The 2005 Children’s Act inter alia provides for pre-trial, trial and post-trial safeguards for children arrested for committing crimes. Under article 210(1)(4) the Act provides that a child arrested for the commission of an offence shall be released on his own recognisance or recognisance entered into by his/her parents. But where release is not granted, the child can be detained under conditions laid down in article 210(1)(5) of the Act. The Act appears to restrict the use of pre-trial detention. In the event of detention, children should be held separate from adults and in conditions that take the child’s sex and age into account. However, a child may also be remanded in terms of article 212 not exceeding 6 months in the case of attempted murder, robbery and treason.

In the absence of adequate facilities and programs the administration of pre-trial safeguards presents a huge challenge. However, there is a specialised police force unit dedicated to deal with juvenile delinquency in the Gambia. In line with the Children’s Act the government established Child Welfare Unit in the Gambia Police with mandates to apprehend child offenders, prevent and investigate child offenses. The unit is staffed by specially trained officers.  However, due to inadequate data it is not possible to explore how effective this unit has been since its establishment and the challenges it also faces. Nonetheless, the need to further train law enforcement officials and the need to decentralise police expertise on juvenile justice across the country is palpable.

The provision of separate courts dealing with juvenile justice under the Children’s Act is central to the CRC and ACWRC. The criminal jurisdiction of the Children’s Court extends to all cases where children are charged with criminal offences except where they are charged with treason or jointly charged with an adult. The establishment of specialised courts for children is a welcome development taking into account the need to ensure that the criminal justice system is friendly to children by taking into account their best interest.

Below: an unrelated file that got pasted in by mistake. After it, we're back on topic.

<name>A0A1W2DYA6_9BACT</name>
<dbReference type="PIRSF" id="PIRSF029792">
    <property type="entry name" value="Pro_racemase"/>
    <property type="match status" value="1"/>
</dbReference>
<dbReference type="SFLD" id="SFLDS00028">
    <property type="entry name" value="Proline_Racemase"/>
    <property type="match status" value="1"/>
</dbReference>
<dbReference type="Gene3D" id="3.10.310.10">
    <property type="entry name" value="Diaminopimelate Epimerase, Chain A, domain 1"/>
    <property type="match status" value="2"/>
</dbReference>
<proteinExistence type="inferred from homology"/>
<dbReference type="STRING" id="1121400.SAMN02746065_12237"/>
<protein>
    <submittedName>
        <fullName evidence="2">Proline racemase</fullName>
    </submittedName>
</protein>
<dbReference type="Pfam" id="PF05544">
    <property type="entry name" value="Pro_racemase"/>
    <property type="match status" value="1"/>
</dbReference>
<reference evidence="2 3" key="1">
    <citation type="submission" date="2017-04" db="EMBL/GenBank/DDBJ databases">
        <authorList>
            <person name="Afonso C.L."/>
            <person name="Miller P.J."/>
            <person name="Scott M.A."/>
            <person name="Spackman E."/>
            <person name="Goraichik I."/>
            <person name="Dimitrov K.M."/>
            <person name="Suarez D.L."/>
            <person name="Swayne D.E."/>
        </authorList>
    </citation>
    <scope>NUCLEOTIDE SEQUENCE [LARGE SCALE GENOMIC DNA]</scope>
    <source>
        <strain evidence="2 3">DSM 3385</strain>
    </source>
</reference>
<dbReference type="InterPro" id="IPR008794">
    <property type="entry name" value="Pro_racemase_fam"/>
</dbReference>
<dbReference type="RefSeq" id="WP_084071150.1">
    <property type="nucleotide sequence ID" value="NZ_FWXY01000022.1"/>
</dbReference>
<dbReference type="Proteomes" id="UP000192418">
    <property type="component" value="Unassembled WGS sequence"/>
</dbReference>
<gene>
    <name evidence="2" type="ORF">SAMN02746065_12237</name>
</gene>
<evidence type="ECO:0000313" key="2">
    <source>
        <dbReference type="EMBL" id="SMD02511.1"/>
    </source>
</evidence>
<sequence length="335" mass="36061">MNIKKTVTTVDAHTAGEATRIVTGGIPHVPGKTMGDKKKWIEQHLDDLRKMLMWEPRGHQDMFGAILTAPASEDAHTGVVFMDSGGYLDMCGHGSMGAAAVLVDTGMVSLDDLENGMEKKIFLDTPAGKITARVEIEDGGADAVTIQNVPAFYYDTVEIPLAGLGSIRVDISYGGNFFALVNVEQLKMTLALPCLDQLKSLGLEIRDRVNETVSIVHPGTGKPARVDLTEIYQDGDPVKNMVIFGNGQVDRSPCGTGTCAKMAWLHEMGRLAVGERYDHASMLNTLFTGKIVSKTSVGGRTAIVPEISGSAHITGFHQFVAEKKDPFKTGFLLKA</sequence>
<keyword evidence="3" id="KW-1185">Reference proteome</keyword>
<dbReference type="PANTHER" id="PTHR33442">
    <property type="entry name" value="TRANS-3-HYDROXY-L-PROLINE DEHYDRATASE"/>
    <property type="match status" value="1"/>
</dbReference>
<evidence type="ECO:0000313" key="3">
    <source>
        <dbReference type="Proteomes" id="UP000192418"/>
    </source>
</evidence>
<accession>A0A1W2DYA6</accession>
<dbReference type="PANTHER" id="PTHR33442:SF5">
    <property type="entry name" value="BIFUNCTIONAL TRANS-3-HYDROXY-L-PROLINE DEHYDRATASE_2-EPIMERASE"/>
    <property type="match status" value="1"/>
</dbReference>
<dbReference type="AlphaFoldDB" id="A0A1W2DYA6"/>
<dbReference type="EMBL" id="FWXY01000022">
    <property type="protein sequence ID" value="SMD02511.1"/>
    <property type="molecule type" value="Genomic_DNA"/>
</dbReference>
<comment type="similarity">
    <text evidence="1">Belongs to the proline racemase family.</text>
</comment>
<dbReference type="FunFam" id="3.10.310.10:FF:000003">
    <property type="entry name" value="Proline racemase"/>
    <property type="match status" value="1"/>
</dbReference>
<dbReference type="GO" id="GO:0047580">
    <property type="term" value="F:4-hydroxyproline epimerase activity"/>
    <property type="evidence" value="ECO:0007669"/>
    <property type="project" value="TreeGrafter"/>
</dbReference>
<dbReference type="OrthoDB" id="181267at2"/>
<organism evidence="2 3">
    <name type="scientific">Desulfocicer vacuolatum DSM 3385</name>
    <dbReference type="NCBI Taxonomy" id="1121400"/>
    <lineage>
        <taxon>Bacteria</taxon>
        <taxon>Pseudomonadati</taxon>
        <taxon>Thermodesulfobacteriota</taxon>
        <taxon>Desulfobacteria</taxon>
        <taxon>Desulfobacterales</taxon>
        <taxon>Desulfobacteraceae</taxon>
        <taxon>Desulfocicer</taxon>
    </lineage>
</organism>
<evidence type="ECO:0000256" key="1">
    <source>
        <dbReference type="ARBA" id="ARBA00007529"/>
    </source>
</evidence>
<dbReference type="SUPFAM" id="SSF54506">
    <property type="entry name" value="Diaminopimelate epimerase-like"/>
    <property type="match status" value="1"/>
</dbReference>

The socio-economic situation in the Gambia and in many third world countries is characterised by poverty, child abandonment, unemployment, drug abuse among teenagers and extended family structures with little means of sustenance and survival. These factors account as the primary catalyst for children vulnerability to crimes in the Gambia and beyond. Moreover, it is difficult to ascertain the effectiveness of the juvenile system to rehabilitate and deter young offenders particularly given the absence of adequate facilities to enhance the reintegration of ex-juvenile convicts in society. This is further exacerbated by the stigma that young offenders face in society. As such, it is important that a broad-based research is conducted to assess the impacts of the juvenile system in enhancing deterrence and rehabilitation of juvenile delinquents across the country to prevent recidivistic tendencies.  

The current best practices encourage restorative justice as one of the underlying ideals of juvenile justice in many countries particularly in Africa where the doctrine is believed to have emanated. Restorative justice centralises victim-offender mediation where victims and perpetrators discuss how they were affected by criminal acts and explore the need for solutions.

To Be Continued…


Author: Sainey Bah (LLB, LLM) Coordinator, Institute for the Advancement of Children’s Rights (IACR)